With every meeting we host, we typically follow an EOS (Entreprenurial Operating System) format to optimize workflow, but not with our weekly check-in meetings. We still show up with an agenda and the meeting is structured, but we have found it best to change things up and have fun with these meetings. Our check-in meetings allow us to ensure both the company, and we as individuals, are communicating, on the same page and not overwhelmed.

Invest in Each Other

One significant thing the Michigan Creative team learned early in the remote work transition was the importance of investing in conversations that have nothing to do with work. I intentionally use the word “invest” because by genuinely taking an interest in each other’s lives outside of work, you can build and reinforce bonds that strengthen your team for the long term.

Since working remotely, the Michigan Creative team has made it a point to schedule extra time to chat about things that do not pertain to work. Also, at check-in meetings, we always share one good thing that is happening in our lives. By sharing a good thing, we stay connected and involved with each other.

Communicate

Do not be afraid to turn some emails into phone calls. It doesn’t hurt to have a one-on-one conversation with your co-worker, especially when we mostly interact virtually. Sometimes just talking with someone can help you figure out an issue, spark some creativity or gain new perspective on a project.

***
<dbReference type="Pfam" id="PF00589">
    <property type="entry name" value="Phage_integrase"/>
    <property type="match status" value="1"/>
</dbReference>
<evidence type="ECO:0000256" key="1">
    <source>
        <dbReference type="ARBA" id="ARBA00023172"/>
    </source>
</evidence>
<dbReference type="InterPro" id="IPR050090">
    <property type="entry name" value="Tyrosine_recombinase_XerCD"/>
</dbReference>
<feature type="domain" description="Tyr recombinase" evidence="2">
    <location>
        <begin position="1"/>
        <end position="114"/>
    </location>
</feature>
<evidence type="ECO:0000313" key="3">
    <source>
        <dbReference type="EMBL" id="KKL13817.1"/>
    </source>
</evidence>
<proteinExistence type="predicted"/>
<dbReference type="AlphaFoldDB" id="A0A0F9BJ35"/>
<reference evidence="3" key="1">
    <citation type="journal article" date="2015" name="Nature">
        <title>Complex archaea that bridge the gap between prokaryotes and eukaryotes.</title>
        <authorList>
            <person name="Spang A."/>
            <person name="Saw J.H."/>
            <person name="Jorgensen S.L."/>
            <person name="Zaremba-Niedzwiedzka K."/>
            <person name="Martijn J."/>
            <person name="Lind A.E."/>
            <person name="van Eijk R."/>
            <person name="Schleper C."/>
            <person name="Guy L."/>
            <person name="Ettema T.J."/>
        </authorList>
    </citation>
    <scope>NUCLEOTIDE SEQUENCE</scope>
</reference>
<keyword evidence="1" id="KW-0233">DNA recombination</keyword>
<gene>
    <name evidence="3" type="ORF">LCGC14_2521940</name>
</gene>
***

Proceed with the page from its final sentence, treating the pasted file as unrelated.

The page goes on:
In addition to our team meetings, Michigan Creative holds quarterly Zooms or in-person meetings with each team member individually. This helps us connect and fills any company communication gaps that may occur at check-in meetings.

During these quarterly meetings, I talk with each person and go over a plan to ensure Michigan Creative is helping them reach their personal, professional and financial goals. Communication is something that can make or break a business. Our core values clear the pathway for our team to have clear communication with both our clients and team.

There is a rhythm to fostering company culture whether your team is in the office or working remotely. A thriving business will make it a necessity to narrow down its core values and find ways to spark connections between its teams. That is the company culture that makes businesses stand out. That is the company culture that we have worked so hard to create here at Michigan Creative.


Brian Town spent the last 17 years filling young minds with the knowledge of media and video. Although a teacher at heart, Brian made the decision to leave his current position to venture into a new direction with Michigan Creative. Over the last ten years, Brian worked to compile a team. But not just any creative team. He worked to craft a team of 15 creative people who fit a set of core values that our company now lives by.